OK, OK. We are all grown-ups here. This is a choir contest, so there are no real winners (or losers). Right? It’s all about the taking part and enjoying it OK? Well, yes. But it’s not like that for the kids is it? They were in it to win, and you’d better believe it.

In fact, wait a moment. Did I say “What a fool!”? Strike that. And replace with “What a complete dick!” Not only had he taken away that moment of triumph from Dani’s team, but for half a minute the team of younger kids actually thought they had won. Oh noooo….And this was the same bloke telling people not to take photos. I won’t be listening to him ever again.

Something noticeable in this year’s contest was that each school chose some kind of indigenous (for want of a better word) song as part of their entry. In the case of Dani’s choir it was a song originating from the Torres Strait Islands. An interesting tactic? Perhaps…

Another school chose a South African song complete with movements that reminded me of a classic 1960s movie. I almost broke into a verse of ‘Men of Harlech’. If you know, you know… I’ll just leave it at that eh?

Anyway, Dani’s choir won a 1st prize of $500 for the school so good for them.Well done! And the latest news is that they may go to compete in the Gold Coast Eisteddfod. Now that would be a great trip…

Port Arthur – Amazing Convict Settlement

Port Arthur is a UNESCO World Heritage-listed site located 95 kms from Hobart. It is probably Australia’s most intact and powerful convict site. Port Arthur was named after George Arthur, the lieutenant governor of Van Diemen’s Land (as Tasmania was called at the time). There are more than 30 historic buildings and ruins to explore covering over 100 acres. One full day’s visit may not be enough, but that is what we did…

Dani behind bars. A familiar sight for regular readers…

The many buildings and ruins around the site manage to combine grim prison conditions with the neat home life of soldiers (guards) and free settlers. All in all a quite different experience from any of the (many) classic old gaols we have visited.

Geographically, this place really was at the end of the world for those unlucky enough, or deserving enough, to be sent there.

Really down-under. This convict site was genuinely at the end of the world.


The Port Arthur penal settlement was just a small timber station in 1830. But with the arrival of convicts from the other side of the world  it would soon become a very important site for convicts and shipbuilding. On the one hand large scale ship building was a way of providing selected convicts with a useful skill they could take with them once freed. Such prisoners would go on to build much of the newly evolving colony of course. But there is always a flip side. If you were a skilled carpenter (or similar trade) in the old country and got caught up in a petty crime it was quite possible that you would be seen as excellent cheap labour and shipped off to the new colony never to see your home land and family ever again.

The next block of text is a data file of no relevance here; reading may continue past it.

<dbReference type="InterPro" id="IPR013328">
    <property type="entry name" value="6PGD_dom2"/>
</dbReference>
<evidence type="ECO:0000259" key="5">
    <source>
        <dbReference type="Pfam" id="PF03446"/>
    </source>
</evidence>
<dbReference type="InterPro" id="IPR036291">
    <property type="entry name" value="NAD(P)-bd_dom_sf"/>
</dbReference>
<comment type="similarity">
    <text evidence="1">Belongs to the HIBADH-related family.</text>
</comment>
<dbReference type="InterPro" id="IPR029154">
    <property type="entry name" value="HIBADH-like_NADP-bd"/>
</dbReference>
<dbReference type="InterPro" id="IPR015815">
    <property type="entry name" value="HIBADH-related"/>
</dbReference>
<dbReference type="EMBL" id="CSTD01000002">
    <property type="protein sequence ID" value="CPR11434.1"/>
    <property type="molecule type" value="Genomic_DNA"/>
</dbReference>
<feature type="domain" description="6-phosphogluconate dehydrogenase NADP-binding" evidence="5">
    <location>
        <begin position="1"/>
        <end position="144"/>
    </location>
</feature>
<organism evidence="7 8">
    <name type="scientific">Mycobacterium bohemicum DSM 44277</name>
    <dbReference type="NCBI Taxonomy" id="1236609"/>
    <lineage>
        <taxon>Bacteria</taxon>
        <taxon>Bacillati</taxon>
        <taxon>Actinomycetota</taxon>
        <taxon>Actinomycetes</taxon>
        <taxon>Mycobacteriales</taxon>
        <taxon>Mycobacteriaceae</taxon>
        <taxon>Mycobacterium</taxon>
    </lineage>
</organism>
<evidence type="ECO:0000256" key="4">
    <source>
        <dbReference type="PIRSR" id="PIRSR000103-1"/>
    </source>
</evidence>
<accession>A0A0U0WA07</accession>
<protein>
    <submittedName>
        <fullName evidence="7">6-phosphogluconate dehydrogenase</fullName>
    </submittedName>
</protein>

Looking over to the Asylum and Separate Prison
Cells in the old four storey prison block were tiny.

Old Convict Church and (newer) St. Davids Anglican church

The old convict church was built by the convicts but never consecrated. Every Sunday up to 1100 people (both convict and free) worshipped at the old church. It was almost completely destroyed by fire in 1884.

In 1853 the transportation of convicts ceased but that did not stop the growth of Port Arthur. Other prisoners were moved to Port Arthur during the 1850s and 1860s. The prison was even expanded during the 1850s as second offenders and problematic prisoners in other convict sites around the colony were moved there.

Separate Prison and Asylum

Built in 1849 the “separate prison” was based on the Pentonville prison in Great Britain with four separate wings built around a central hub. Next door, the asylum was built in 1868 to house mentally unwell convicts. It later became a town hall and is now a museum.

The Separate Prison built in 1849 was based on Britain’s Pentonville prison
Cells seem much bigger than the old prison block

The prison was designed to keep prisoners “separate” and it is said that no talking was allowed. Even in the Separate Prison chapel convicts were kept in separate stalls and the only sound was that of the cleric. The whole experience was all about depersonalisation and instead of leading to reforming prisoners it led to high levels of insanity. It was clearly no accident that the asylum was built next door.

The chapel at the Separate Prison. At least prisoners were allowed to sing hymns here.
Two wings and chapel in the Separate Prison. Plus the Asylum

When Port Arthur ceased to be a prison in 1877 there was split opinion as to whether the area would attract tourists. Port Arthur was renamed Carnarvon and during the 1880s, land was sold to people wanting to take up residence in and around the old site. Those who bought Port Arthur property began tearing down the buildings. Fires caused further damage in 1895 and 1897 – which destroyed the old (4-storey) prison house.